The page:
Three bottles of elegant dry marsanne to try

Marsanne wine country in the Rhone valley, France.
Marsanne wine country in the Rhone valley, France. Photo: iStock

Victoria has been the Australian home of the beguiling French white grape marsanne since the 19th century. Originally from the Rhone valley, marsanne's elegant dry whites have charmed generations of wine lovers. The largest Australian holdings (and possibly the world's most extensive) are at the wonderfully historic Tahbilk in the Nagambie Lakes district. Marsanne is good in its youth, but it can also age superbly, with some Tahbilks drinking incredibly well after decades in the cellar.

Tahbilk Museum Release Marsanne 2012, $24-$26  

Score: 93

Thankfully Tahbilk releases well-priced, aged examples of marsanne like this. It offers mature quince, buttered toast and honeysuckle characters, while retaining vibrant flavours and tangy balance. A classic style. Screw cap; 12.5 per cent alcohol.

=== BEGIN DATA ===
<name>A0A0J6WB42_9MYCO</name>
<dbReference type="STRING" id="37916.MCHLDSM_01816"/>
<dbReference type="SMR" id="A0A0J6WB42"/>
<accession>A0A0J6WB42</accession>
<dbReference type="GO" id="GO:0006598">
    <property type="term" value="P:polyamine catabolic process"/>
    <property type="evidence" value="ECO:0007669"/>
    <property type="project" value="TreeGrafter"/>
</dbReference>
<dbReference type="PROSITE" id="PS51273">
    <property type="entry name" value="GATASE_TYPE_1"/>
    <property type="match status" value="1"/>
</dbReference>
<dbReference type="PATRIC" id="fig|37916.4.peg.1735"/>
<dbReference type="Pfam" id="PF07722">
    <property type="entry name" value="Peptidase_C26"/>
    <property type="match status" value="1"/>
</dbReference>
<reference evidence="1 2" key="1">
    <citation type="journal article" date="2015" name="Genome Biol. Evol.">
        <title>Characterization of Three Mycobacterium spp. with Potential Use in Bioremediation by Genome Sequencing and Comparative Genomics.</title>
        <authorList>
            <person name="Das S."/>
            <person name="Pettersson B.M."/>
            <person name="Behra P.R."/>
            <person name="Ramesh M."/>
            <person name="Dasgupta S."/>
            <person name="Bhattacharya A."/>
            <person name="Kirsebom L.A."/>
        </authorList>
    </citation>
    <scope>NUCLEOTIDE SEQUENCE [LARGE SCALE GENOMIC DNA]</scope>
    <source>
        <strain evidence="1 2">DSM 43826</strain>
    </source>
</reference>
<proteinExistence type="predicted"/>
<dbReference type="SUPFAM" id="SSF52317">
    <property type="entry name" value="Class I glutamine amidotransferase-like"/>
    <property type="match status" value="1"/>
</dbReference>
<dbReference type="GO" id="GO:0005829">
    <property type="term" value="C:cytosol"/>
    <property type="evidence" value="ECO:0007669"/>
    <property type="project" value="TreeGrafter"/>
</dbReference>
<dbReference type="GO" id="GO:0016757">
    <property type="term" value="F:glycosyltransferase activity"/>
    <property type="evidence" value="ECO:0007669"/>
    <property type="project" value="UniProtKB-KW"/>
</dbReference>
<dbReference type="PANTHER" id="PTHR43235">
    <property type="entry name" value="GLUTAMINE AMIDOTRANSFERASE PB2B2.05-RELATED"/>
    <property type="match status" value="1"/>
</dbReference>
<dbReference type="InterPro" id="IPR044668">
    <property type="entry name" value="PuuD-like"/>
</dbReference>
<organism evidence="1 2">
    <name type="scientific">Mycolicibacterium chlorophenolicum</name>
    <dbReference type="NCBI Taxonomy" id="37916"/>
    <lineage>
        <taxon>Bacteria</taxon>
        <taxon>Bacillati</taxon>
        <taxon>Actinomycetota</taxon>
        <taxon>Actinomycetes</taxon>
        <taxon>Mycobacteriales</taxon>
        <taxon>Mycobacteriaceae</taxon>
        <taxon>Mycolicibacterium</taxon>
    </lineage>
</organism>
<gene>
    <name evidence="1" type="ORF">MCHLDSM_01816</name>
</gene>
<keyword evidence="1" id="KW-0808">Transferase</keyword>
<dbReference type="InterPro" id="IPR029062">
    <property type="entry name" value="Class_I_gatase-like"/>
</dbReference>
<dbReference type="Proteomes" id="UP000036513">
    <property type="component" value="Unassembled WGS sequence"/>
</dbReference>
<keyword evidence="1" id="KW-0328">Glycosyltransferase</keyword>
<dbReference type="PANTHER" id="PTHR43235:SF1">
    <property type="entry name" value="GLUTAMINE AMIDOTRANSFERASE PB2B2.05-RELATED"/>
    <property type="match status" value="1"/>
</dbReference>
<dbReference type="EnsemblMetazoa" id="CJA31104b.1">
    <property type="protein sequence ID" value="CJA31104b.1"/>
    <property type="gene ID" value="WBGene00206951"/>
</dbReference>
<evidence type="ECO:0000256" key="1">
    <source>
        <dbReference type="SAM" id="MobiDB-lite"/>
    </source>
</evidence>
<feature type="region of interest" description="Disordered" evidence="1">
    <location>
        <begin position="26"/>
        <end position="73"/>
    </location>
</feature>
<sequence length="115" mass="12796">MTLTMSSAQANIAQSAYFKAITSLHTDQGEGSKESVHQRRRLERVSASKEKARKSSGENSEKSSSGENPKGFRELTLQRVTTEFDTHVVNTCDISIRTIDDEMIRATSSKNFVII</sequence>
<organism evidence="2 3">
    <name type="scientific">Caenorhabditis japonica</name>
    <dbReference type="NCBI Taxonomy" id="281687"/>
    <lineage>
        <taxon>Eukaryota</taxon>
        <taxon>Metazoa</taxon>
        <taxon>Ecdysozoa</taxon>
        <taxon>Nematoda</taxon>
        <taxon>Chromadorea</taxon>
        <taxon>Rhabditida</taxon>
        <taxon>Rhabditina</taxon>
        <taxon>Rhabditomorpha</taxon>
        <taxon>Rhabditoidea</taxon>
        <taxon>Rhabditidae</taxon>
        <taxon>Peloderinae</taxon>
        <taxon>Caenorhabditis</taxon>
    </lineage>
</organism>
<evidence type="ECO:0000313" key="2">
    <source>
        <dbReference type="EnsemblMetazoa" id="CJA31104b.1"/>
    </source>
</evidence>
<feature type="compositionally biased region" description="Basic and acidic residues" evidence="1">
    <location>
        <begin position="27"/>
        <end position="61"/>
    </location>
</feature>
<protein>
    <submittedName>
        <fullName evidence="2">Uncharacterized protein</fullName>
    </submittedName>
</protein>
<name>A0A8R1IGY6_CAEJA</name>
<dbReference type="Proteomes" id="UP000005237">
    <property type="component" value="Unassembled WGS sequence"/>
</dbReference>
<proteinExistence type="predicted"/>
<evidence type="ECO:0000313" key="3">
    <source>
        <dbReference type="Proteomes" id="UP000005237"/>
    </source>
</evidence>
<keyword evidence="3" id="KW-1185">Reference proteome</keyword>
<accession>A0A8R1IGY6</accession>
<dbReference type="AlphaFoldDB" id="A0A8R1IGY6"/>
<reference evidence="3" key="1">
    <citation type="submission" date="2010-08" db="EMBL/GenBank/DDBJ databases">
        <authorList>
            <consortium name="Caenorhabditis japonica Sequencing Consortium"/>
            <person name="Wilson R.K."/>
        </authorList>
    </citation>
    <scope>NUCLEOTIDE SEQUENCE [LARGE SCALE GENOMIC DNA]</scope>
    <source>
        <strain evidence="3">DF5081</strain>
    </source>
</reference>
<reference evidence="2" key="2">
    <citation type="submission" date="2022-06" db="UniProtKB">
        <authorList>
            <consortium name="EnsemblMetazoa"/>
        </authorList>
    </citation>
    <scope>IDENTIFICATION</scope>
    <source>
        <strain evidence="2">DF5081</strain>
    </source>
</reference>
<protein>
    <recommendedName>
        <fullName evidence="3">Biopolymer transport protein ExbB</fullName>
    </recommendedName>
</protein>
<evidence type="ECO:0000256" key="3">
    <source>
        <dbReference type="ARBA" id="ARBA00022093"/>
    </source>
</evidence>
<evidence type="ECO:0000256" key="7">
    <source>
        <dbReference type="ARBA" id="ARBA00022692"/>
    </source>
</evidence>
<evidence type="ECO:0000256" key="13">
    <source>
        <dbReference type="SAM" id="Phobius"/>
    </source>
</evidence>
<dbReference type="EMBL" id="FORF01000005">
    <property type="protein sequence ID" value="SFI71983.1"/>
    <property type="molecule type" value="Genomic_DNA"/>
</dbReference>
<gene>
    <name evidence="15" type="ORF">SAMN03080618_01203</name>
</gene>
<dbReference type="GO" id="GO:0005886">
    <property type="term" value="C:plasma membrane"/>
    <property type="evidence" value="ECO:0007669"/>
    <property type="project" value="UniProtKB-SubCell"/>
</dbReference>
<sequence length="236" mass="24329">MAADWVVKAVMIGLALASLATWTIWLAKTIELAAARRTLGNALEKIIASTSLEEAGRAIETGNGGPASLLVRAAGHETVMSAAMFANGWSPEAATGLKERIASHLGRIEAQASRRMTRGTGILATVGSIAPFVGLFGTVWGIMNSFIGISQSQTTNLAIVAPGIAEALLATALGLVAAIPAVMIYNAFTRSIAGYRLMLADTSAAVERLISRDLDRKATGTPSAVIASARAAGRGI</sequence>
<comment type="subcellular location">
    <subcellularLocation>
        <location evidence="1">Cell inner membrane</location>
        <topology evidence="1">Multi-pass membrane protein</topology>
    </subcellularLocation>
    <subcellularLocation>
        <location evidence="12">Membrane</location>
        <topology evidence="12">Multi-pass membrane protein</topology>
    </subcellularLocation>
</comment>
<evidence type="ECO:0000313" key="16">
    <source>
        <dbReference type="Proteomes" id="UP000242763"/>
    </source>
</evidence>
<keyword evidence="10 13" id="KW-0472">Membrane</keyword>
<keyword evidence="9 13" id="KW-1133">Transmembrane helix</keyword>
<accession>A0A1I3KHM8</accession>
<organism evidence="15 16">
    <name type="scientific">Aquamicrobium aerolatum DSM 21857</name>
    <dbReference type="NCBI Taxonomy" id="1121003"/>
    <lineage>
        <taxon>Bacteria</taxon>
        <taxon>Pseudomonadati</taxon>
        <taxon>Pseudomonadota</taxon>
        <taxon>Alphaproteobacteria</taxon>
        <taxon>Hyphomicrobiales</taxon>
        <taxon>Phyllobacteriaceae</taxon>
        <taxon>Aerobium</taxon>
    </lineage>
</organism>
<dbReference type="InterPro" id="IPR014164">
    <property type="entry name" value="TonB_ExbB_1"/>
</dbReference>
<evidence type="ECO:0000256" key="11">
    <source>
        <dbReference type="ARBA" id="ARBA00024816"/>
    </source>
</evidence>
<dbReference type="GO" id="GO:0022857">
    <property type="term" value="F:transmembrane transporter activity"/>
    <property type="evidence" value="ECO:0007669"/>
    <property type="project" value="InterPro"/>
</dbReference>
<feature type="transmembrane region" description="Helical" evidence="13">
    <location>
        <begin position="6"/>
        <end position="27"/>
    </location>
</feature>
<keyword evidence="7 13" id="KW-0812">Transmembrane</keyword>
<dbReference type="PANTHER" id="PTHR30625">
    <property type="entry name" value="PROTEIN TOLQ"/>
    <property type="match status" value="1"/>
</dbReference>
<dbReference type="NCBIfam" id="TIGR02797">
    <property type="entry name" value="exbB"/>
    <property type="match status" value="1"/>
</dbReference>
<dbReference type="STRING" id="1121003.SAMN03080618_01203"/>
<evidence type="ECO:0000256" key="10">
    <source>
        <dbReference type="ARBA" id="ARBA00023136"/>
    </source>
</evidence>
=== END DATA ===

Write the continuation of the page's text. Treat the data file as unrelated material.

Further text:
Ageing? Drink over three years.

Stockists include: Greythorn Cellars, North Balwyn (Vic); just released in NSW, see

Yeringberg Marsanne Roussanne 2016, $63-$65  

Score: 93

Marsanne blended with the rare Rhone grape roussanne from a lovely old Yarra Valley winery. Powerful with sweet herb, almond, apple pie and smokey aromas, it's rich and fleshy, but not heavy, finishing savoury, firm and dry. Screw cap; 14 per cent alcohol.

Ageing? Drink over four years.

Stockists include: Kent Street Cellars, Sydney (NSW); Prince Wine Store, South Melbourne (Vic).


Warramunda Estate Marsanne 2018, $38-$40               

Score: 91

A complex young Yarra Valley marsanne with a nose of cream toffee, honey, white peach and steel. In the mouth it's smooth and seamless with good depth and persistence, a subtle, mouth-watering line of acidity in support.  Diam cork; 12 per cent alcohol.

Ageing? Drink over four years.

Stockists include: The Wine Corner, Carlton North (Vic); Moncur Cellars, Woollahra (NSW).